“Charles Simic was born in Yugoslavia on May 9, 1938. His childhood was complicated by the events of World War II. He moved to Paris with his mother when he was 15; a year later, they joined his father in New York and then moved to Oak Park, a suburb of Chicago, where he graduated from the same high school as Ernest Hemingway. Simic attended the University of Chicago, working nights in an office at the Chicago Sun Times, but was drafted into the U.S. Army in 1961 and served until 1963. He earned his bachelor’s degree from New York University in 1966. From 1966 to 1974 he wrote and translated poetry, and he also worked as an editorial assistant for Aperture, a photography magazine. He married fashion designer Helen Dubin in 1964. They have two children. He has been a U.S. citizen since 1971 and lives in Strafford, N.H.
“Simic is the author of 19 books of poetry. He is also an essayist, translator, editor and professor emeritus of creative writing and literature at the University of New Hampshire, where he has taught for 34 years. He won the Pulitzer Prize for Poetry in 1990 for his book of prose poems The World Doesn’t End (1989). His 1996 collection, Walking the Black Cat, was a finalist for the National Book Award for Poetry. In 2005 he won the Griffin Prize for Selected Poems: 1963-2000. Simic’s latest book of poetry, That Little Something, was published in April 2008.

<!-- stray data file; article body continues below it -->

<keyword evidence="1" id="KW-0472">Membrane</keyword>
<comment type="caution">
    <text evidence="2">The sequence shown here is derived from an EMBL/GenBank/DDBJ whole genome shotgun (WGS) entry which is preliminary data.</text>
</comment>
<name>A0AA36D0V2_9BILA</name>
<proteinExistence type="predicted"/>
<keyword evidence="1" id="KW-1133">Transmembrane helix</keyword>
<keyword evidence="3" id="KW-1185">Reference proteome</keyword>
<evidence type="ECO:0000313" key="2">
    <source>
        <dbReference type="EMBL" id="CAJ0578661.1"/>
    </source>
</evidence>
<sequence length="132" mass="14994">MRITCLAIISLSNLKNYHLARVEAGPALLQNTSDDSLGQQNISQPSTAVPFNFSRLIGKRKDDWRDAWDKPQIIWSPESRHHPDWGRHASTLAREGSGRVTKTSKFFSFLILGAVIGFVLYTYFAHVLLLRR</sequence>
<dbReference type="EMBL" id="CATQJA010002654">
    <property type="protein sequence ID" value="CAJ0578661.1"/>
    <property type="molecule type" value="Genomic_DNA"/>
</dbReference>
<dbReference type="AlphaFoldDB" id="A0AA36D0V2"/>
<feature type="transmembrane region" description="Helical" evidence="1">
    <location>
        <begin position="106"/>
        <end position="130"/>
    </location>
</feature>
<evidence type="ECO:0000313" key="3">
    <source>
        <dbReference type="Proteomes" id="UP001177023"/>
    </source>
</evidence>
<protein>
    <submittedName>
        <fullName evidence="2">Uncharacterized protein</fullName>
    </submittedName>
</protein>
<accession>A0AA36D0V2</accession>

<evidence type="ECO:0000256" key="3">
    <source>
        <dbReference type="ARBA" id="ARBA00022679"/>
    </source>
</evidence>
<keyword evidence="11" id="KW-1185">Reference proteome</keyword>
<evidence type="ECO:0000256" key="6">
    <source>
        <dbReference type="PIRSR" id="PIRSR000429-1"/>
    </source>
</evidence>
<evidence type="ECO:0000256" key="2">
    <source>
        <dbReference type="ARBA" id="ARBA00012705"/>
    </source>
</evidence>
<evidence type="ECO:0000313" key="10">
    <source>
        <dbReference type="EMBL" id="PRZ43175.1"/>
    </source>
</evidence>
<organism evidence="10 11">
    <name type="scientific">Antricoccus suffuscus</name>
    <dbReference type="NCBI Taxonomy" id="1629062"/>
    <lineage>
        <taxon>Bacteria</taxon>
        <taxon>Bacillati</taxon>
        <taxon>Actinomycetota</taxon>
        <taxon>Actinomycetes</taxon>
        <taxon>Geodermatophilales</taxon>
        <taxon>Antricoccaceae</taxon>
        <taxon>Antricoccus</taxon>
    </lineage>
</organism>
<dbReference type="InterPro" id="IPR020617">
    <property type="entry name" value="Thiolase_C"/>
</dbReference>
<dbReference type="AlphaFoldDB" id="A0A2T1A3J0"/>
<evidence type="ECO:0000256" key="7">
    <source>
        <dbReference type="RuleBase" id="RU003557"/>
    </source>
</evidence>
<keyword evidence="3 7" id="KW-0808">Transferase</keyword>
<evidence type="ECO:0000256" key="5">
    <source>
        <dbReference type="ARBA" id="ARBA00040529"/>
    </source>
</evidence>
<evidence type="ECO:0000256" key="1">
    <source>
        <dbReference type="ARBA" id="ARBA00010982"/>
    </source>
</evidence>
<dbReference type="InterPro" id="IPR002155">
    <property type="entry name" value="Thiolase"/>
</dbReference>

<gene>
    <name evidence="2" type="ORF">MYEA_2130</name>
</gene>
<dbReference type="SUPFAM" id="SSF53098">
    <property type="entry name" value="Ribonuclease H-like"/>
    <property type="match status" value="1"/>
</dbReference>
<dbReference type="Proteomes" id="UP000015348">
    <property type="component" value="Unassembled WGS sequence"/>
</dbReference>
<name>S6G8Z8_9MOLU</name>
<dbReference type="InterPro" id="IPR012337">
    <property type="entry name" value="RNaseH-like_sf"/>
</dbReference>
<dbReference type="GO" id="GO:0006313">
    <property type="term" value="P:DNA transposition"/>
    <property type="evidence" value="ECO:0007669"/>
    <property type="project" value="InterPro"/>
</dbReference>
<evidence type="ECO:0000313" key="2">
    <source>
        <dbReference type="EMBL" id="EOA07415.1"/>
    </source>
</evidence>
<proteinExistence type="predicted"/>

“Simic held a MacArthur Fellowship from 1984-1989, and has also held fellowships from the Guggenheim Foundation and the National Endowment for the Arts. He has received the Edgar Allan Poe Award, the PEN Translation Prize and awards from the American Academy of Arts and Letters and the National Institute of Arts and Letters. He was elected a Chancellor of the Academy of American Poets in 2000. On August 2, 2007, the same day he was appointed Poet Laureate, Simic received the $100,000 Wallace Stevens Award from the Academy of American Poets for ‘outstanding and proven mastery in the art of poetry.'”
–Library of Congress Poets Laureate page